Deep Sprint Cup rookie class should lead to excitement

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It’s been a while since we’ve had intrigue about the yearly crop of NASCAR Sprint Cup rookies.

Yes, last year’s group of freshmen featured the highest-profiled newcomer in a long time with Danica Patrick. But because of her inexperience with stock cars, the Rookie of the Year title was still her boyfriend/two-time Nationwide Series champion Ricky Stenhouse Jr.’s to lose (he didn’t.)

Before then, you had Stephen Leicht (2012), Andy Lally (2011), and Kevin Conway (2010) as your ROTY in the previous three seasons. All three are now gone from the series.

But this year promises to be different. Sure, on paper, you expect Richard Childress Racing’s Austin Dillon and Chip Ganassi Racing’s Kyle Larson (pictured) to have another one-on-one battle for the ROTY like we got last year between Stenhouse and Patrick. Dillon and Larson have the talent and the resources to make sure the fight stays between them and them alone.

However, that’s not to say the other rookies are just a bunch of cast-offs.

We’ll start with the newest official ROTY contender, Phoenix Racing’s Justin Allgaier. He’s a former ARCA champion and has been consistently strong in Nationwide for both Team Penske and Turner Scott Motorsports. While he’s never won an NNS title, he’s never finished worse than sixth in that series championship during the last five seasons (he finished fifth last year for TSM).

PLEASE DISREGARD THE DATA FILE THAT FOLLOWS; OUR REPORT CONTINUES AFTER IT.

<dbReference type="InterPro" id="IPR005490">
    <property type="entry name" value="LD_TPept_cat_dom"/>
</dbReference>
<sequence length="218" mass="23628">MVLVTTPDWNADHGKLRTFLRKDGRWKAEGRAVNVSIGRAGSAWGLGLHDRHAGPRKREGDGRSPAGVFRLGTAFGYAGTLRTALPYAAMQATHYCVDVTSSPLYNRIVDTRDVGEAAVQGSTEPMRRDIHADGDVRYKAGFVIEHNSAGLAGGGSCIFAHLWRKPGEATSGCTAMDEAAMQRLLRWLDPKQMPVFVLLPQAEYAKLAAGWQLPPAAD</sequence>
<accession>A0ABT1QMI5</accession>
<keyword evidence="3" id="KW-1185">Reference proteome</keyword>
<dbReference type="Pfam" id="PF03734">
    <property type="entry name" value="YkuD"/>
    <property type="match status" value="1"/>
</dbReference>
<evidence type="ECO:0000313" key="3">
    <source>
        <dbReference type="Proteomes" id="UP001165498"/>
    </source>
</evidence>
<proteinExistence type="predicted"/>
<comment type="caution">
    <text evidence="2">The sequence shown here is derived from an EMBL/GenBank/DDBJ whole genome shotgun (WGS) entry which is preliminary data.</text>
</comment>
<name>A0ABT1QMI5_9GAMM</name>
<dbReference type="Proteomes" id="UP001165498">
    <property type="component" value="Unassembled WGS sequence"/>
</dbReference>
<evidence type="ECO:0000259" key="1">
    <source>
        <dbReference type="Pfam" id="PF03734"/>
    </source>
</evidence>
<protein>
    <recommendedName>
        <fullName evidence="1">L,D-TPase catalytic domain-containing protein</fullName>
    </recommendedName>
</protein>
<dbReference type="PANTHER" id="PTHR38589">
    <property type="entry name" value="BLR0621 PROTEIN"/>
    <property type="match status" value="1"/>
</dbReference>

Yes, he’s only earned three NNS wins in that time frame but he’s shown that he can not only get the car home in one piece but also toward the front – both important for any rookie driver who hopes to succeed.

BK Racing’s new tandem of Alex Bowman and Ryan Truex have had their share of success along the way to Cup as well.

Bowman claimed six wins in ARCA across the 2011 and 2012 campaigns before moving to Nationwide last year for RAB Racing. While unable to beat out Larson for Nationwide’s ROTY award, he didn’t flop either, finishing 11th in points and earning a couple of poles as well.

Truex already has a couple of NASCAR championships on his mantle after winning back-to-back K&N Pro East titles in 2009 and 2010. From there, he went into NASCAR’s national series, where he primarily worked as a Nationwide part-timer (35 starts from 2010-2012) before getting to make his first three Sprint Cup starts last year for Phoenix Racing.

Another rookie pairing will take center stage at Swan Racing in the form of Parker Kligerman and Cole Whitt. Kligerman ran for two years in the Camping World Truck Series, finishing fifth in the 2012 championship before going to Kyle Busch’s Nationwide operation last year. There, he collected 13 Top-10s in route to a ninth-place finish in the standings.